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Pulleyblank v. Cape

Michigan Court of Appeals
Aug 22, 1989
446 N.W.2d 345 (Mich. Ct. App. 1989)

Summary

concluding that the mortgagee's full credit bid "constituted full satisfaction of all indebtedness" and that "[i]t would defy logic to allow [the mortgagee] to bid an inflated price on a piece of property to ensure that they would not be overbid and . . . to then claim that the 'true value' was less than half of the value of the bid"

Summary of this case from Bank of Am. v. First Am. Title Ins. Co.

Opinion

Docket Nos. 97199, 104617.

Decided August 22, 1989. Leave to appeal applied for.

Federlein, Grylls Keranen, P.C. (by Walter J. Federlein), for appellants.

Before: McDONALD, P.J., and SULLIVAN and NEFF, JJ.


In these consolidated actions, Aubrey V. Pulleyblank, Dean Ward, Walton Mullins, Donald Meyers, Douglas Demitry, and Forest R. Youngblood (Pulleyblank) appeal as of right from an order of summary disposition and from an order for satisfaction of judgment. We affirm both orders.

I

The controversy involved here originated with a civil suit that resulted in a settlement agreement being executed on June 22, 1981. A consent judgment adopting the settlement agreement was entered on June 25, 1981. As part of the settlement agreement, Edward Jensen and Thomas Cape were to purchase, in installments the interests of various limited partners in Bryn Mawr, a limited partnership which apparently engaged in real estate development. As part of the security for the debt, two properties owned by Thomas and Phyllis Cape were mortgaged to Pulleyblank as collateral. One of the properties was located in Howell, Michigan, and the other was located in Plymouth, Michigan.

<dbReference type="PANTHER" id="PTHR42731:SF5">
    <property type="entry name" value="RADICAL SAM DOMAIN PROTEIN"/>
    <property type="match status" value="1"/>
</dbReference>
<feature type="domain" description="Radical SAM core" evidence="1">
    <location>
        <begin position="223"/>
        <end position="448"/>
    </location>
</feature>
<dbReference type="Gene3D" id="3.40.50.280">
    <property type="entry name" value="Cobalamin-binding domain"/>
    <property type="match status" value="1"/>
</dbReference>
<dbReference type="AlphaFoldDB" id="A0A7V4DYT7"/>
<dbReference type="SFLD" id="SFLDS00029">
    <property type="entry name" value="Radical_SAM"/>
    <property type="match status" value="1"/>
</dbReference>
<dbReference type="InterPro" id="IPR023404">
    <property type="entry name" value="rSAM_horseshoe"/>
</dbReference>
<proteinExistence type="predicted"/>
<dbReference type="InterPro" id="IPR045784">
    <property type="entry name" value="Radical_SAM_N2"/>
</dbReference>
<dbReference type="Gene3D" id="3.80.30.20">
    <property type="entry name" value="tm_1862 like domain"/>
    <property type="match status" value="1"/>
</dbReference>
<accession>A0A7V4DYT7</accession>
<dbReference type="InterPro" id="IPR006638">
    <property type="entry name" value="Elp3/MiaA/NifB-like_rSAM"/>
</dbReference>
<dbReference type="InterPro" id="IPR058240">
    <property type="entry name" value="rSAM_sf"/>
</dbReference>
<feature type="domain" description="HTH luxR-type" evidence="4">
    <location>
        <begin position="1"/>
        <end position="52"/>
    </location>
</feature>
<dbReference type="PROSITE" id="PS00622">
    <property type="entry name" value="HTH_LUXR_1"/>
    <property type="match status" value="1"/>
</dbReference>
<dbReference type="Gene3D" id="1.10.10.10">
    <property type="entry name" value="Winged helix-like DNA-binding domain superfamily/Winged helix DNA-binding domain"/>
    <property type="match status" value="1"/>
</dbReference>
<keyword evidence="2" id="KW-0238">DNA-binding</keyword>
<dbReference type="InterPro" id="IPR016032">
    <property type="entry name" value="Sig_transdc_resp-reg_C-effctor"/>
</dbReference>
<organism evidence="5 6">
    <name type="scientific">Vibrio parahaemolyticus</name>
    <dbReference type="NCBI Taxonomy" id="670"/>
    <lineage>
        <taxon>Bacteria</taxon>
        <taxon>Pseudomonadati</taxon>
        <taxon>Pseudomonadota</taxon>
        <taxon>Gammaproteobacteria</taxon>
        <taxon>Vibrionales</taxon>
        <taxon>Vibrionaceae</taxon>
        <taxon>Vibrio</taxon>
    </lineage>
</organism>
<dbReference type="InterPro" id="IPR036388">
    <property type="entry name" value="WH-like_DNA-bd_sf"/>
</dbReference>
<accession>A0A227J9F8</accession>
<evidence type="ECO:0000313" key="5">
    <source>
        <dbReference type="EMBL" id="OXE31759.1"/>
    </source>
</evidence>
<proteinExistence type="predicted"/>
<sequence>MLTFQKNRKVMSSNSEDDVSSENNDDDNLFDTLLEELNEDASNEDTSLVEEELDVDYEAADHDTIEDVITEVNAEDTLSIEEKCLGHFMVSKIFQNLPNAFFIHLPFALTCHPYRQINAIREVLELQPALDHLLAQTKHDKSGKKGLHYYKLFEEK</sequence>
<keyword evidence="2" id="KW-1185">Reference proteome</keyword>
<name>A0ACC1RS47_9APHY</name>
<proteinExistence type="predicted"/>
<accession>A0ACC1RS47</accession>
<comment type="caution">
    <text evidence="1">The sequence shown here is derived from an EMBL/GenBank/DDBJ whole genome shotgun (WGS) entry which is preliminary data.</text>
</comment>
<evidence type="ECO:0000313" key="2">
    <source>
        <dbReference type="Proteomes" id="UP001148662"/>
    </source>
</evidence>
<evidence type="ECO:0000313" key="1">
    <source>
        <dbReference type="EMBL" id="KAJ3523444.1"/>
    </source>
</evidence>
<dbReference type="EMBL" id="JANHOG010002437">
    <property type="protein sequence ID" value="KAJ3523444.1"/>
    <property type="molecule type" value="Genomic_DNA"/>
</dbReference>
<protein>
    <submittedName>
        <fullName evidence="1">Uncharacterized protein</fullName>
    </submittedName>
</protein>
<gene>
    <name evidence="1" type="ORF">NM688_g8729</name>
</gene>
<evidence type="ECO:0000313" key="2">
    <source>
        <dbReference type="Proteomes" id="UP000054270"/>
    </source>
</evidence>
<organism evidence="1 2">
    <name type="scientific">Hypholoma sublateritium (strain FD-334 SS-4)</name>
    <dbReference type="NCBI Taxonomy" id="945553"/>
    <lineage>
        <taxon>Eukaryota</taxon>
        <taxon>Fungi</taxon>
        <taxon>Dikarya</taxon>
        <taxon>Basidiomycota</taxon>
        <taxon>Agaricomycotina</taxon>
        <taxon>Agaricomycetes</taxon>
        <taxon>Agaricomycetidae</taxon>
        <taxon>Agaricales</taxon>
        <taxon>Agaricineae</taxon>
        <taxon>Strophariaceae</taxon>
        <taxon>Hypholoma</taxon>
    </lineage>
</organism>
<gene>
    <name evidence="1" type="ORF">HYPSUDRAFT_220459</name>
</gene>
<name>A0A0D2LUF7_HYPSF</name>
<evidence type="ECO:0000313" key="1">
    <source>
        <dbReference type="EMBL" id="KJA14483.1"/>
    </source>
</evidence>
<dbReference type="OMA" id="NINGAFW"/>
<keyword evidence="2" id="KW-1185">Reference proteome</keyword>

The settlement agreement describes a complicated series of real estate dealings among the various parties which involved the Department of Housing Urban Development, the Internal Revenue Code, bankruptcy proceedings and "other matters."

Cape and Jensen eventually defaulted on the debt, and an order declaring default in the terms of the settlement agreement and consent judgment was entered on December 2, 1985.

II

Foreclosure by advertisement on both the Capes' properties was commenced, and a sheriff's sale of the Howell property took place. A sheriff's deed was issued which showed that Pulleyblank purchased the property for $251,792.

A sheriff's sale on the Plymouth property occurred in April, 1986, apparently with Pulleyblank purchasing the property with a bid of $251,749.40.

On October 15, 1986, the Capes filed a complaint for injunctive relief, claiming that the sale of the Howell property satisfied the entire debt obligation, and requesting a temporary restraining order prohibiting the transfer of ownership of the Plymouth property.

Pulleyblank thereafter filed a motion to dissolve the temporary restraining order and dismiss the Capes' complaint. At the hearing on Pulleyblank's motion, Pulleyblank maintained that the Howell property was worth only $103,000, that it was the Capes' burden to show that the property was worth the amount bid, and that there was still a deficiency on the debt for which Pulleyblank should be allowed to proceed on the foreclosure of the Plymouth property.